« Reply #83 on: March 26, 2013, 12:46:11 AM »
verybigbadboy,

Great job. Please tell us the brand and exact model of the card?

I know I sound like I'm repeating myself, but there's a reason for this. Some manufacturers use reference NV designs in their boards, while others change them.

When they use reference design, we can then pinpoint exactly the location of resistors to change across multiple boards because they are all based on the same reference. :)
 

Offline amigo

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Re: Hacking NVidia Cards into their Professional Counterparts
« Reply #84 on: March 26, 2013, 01:08:47 AM »
Further to my post, let me show you what I mean:



I matched your photo composite. Can you guess what board this comes from? :)

Inno3D GTX 670.
 

Offline amigo

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Re: Hacking NVidia Cards into their Professional Counterparts
« Reply #85 on: March 26, 2013, 01:39:11 AM »
Ok well why not take it all the way...



I took the Inno3D board photos and flipped the back side vertically, then matched it to the front side.

I marked the REFERENCE for alignment and then PADS where you can see the vias coming through and connecting to the other side.

This should be self explanatory, if not, basically it shows how those resistors are related to each other, front to back. I guess when they laid the board out for whatever reason they did not put them all on the same side.

I do not have any cards yet to test, but I would postulate that you can make any GK104 series (Kepler) into Quadro or Tesla or VGX. Of course the issue of the GK104 chip's fuses being burnt on GTX cards would prevent exact specification match to Quadro/Tesla/VGX. But something is better than nothing. :)
« Last Edit: March 26, 2013, 01:42:49 AM by amigo »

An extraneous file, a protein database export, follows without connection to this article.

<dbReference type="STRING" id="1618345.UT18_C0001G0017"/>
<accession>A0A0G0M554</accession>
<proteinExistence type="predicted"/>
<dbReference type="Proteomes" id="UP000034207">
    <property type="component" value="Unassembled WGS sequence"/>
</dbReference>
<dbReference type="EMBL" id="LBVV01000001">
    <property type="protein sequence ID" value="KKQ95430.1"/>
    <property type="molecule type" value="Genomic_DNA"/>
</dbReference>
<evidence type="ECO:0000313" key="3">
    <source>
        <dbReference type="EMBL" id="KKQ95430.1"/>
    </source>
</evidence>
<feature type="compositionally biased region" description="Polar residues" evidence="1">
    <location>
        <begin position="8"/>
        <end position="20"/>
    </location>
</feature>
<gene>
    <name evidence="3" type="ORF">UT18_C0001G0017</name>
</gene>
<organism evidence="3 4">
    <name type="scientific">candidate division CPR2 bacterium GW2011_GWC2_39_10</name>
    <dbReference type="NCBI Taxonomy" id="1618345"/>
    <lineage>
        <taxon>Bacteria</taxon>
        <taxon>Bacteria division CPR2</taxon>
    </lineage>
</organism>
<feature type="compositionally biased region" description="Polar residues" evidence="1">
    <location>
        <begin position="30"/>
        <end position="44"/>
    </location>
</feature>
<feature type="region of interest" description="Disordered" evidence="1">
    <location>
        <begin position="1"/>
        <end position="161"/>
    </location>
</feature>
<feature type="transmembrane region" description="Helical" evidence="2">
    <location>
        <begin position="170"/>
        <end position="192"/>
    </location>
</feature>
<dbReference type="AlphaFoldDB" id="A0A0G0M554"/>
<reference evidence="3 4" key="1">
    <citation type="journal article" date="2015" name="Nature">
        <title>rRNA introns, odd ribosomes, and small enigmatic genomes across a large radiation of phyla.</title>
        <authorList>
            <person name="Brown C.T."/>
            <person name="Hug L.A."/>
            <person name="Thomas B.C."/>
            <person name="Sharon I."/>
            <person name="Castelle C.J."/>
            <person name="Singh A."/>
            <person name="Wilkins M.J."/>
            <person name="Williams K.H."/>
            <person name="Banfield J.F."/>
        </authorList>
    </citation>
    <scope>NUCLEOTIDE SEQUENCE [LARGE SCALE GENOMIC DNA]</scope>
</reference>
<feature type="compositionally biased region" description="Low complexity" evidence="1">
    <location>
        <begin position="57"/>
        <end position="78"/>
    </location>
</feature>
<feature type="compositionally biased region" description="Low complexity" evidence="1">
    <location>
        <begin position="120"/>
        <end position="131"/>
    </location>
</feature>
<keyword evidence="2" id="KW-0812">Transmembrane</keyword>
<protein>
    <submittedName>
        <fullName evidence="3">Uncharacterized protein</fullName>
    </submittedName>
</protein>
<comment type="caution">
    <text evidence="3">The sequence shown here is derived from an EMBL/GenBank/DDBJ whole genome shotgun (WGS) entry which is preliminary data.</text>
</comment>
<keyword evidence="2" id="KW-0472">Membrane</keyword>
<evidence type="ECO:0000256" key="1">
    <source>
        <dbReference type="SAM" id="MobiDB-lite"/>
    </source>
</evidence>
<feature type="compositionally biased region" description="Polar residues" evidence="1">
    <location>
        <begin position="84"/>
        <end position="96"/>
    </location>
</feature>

Offline ErikTande

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Re: Hacking NVidia Cards into their Professional Counterparts
« Reply #86 on: March 26, 2013, 06:15:57 AM »
I have a GTX 660 Ti that I would be willing to submit as a guinea pig.     If someone with the abilty and desire to attempt this with a GTX 660 Ti card, send me a PM.   I'll ship the card as long as you ship it back :-+
« Last Edit: March 26, 2013, 06:38:44 AM by ErikTande »
 

Offline amigo

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Re: Hacking NVidia Cards into their Professional Counterparts
« Reply #87 on: March 26, 2013, 06:38:57 AM »
I have a GTX 660 Ti that I would be willing to submit as a guinea pig.   Is this something that gnif or someone else could walk me through over skype?

*edit* nevermind, it looks a little too involved for me to handle.  I would need to send the card to someone else.

If someone with the abilty to attempt this wants a card, send me a PM.   I'll ship a 660 Ti as long as you ship it back  :-+

You edited your message while I was preparing an image for you...

If you have a steady hand and decent tools to move the resistors, here's where I think the resistors are on the 660 Ti (of course I could be terribly wrong :) )

Left: Quadro K5000, right: GTX 660 Ti
 

Offline emoose

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Re: Hacking NVidia Cards into their Professional Counterparts
« Reply #88 on: March 26, 2013, 06:51:22 AM »
I have a GTX 660 Ti that I would be willing to submit as a guinea pig.   Is this something that gnif or someone else could walk me through over skype?

*edit* nevermind, it looks a little too involved for me to handle.  I would need to send the card to someone else.

If someone with the abilty to attempt this wants a card, send me a PM.   I'll ship a 660 Ti as long as you ship it back  :-+

You edited your message while I was preparing an image for you...

If you have a steady hand and decent tools to move the resistors, here's where I think the resistors are on the 660 Ti (of course I could be terribly wrong :) )

Left: Quadro K5000, right: GTX 660 Ti

Same place that I marked earlier... good to know I wasn't off track  :-+
Now I'm just hoping that the 670 gnif is getting uses the same board  8)

Maybe we should setup a board number -> resistor location table somewhere?
Seems a lot of different cards use the same board, would make it easier for people to see if their card is supported yet.
Board number is pretty easy to find too, most times it's written on the card (like here it's written as <BOARDNUMBER>.rom)
Another way to get it is looking with GPU-Z, the BIOS version field usually has it (it does for my card at least)

does anyone know what would a GTX660 TI mod into? or if its even modable?
Well it looks like some 660 Ti's share the same board as the 670, so it might be possible to convert them over and get full use of the 256-bit memory interface... But for all we know these 660-on-670 cards might be some sort of binned hardware with 660 firmware put on to "cripple" them into not using the damaged parts :/ I'm thinking it should work though because the RAM chips themselves are 256-bit.